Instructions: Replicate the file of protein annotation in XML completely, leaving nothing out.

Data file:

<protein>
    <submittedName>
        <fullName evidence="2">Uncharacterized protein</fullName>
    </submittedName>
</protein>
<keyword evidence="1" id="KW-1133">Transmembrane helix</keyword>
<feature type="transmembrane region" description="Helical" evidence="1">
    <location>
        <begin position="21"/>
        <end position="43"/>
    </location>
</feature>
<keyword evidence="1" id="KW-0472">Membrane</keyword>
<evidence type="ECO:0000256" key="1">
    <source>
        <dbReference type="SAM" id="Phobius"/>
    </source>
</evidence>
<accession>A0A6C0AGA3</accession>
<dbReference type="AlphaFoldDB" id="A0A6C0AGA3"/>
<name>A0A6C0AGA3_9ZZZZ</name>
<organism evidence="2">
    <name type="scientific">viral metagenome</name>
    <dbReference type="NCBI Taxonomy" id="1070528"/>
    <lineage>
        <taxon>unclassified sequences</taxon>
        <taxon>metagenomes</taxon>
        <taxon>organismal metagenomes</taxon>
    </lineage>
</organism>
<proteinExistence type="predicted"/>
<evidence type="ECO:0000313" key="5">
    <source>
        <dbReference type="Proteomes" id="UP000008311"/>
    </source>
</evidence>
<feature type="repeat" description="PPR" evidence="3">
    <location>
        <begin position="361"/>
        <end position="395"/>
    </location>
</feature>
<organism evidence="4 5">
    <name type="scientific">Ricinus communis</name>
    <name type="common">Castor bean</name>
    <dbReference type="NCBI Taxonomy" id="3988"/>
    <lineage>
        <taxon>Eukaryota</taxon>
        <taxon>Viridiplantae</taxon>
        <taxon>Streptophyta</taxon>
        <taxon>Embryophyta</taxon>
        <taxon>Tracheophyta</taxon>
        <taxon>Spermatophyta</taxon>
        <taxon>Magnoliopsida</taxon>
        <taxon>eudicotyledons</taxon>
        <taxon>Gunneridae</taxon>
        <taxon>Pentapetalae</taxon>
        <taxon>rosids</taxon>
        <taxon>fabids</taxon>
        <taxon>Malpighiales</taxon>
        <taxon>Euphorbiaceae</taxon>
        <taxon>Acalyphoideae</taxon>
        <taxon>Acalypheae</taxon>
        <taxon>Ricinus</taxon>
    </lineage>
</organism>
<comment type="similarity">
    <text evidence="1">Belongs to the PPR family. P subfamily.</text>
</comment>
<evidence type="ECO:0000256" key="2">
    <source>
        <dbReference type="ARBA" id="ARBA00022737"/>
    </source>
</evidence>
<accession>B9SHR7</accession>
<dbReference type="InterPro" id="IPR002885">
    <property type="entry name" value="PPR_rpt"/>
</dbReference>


<protein>
    <submittedName>
        <fullName evidence="2">Uncharacterized protein</fullName>
    </submittedName>
</protein>
<keyword evidence="1" id="KW-1133">Transmembrane helix</keyword>
<feature type="transmembrane region" description="Helical" evidence="1">
    <location>
        <begin position="21"/>
        <end position="43"/>
    </location>
</feature>
<keyword evidence="1" id="KW-0472">Membrane</keyword>
<evidence type="ECO:0000256" key="1">
    <source>
        <dbReference type="SAM" id="Phobius"/>
    </source>
</evidence>
<accession>A0A6C0AGA3</accession>
<dbReference type="AlphaFoldDB" id="A0A6C0AGA3"/>
<name>A0A6C0AGA3_9ZZZZ</name>
<organism evidence="2">
    <name type="scientific">viral metagenome</name>
    <dbReference type="NCBI Taxonomy" id="1070528"/>
    <lineage>
        <taxon>unclassified sequences</taxon>
        <taxon>metagenomes</taxon>
        <taxon>organismal metagenomes</taxon>
    </lineage>
</organism>
<proteinExistence type="predicted"/>
<evidence type="ECO:0000313" key="5">
    <source>
        <dbReference type="Proteomes" id="UP000008311"/>
    </source>
</evidence>
<feature type="repeat" description="PPR" evidence="3">
    <location>
        <begin position="361"/>
        <end position="395"/>
    </location>
</feature>
<organism evidence="4 5">
    <name type="scientific">Ricinus communis</name>
    <name type="common">Castor bean</name>
    <dbReference type="NCBI Taxonomy" id="3988"/>
    <lineage>
        <taxon>Eukaryota</taxon>
        <taxon>Viridiplantae</taxon>
        <taxon>Streptophyta</taxon>
        <taxon>Embryophyta</taxon>
        <taxon>Tracheophyta</taxon>
        <taxon>Spermatophyta</taxon>
        <taxon>Magnoliopsida</taxon>
        <taxon>eudicotyledons</taxon>
        <taxon>Gunneridae</taxon>
        <taxon>Pentapetalae</taxon>
        <taxon>rosids</taxon>
        <taxon>fabids</taxon>
        <taxon>Malpighiales</taxon>
        <taxon>Euphorbiaceae</taxon>
        <taxon>Acalyphoideae</taxon>
        <taxon>Acalypheae</taxon>
        <taxon>Ricinus</taxon>
    </lineage>
</organism>
<comment type="similarity">
    <text evidence="1">Belongs to the PPR family. P subfamily.</text>
</comment>
<evidence type="ECO:0000256" key="2">
    <source>
        <dbReference type="ARBA" id="ARBA00022737"/>
    </source>
</evidence>
<accession>B9SHR7</accession>
<dbReference type="InterPro" id="IPR002885">
    <property type="entry name" value="PPR_rpt"/>
</dbReference>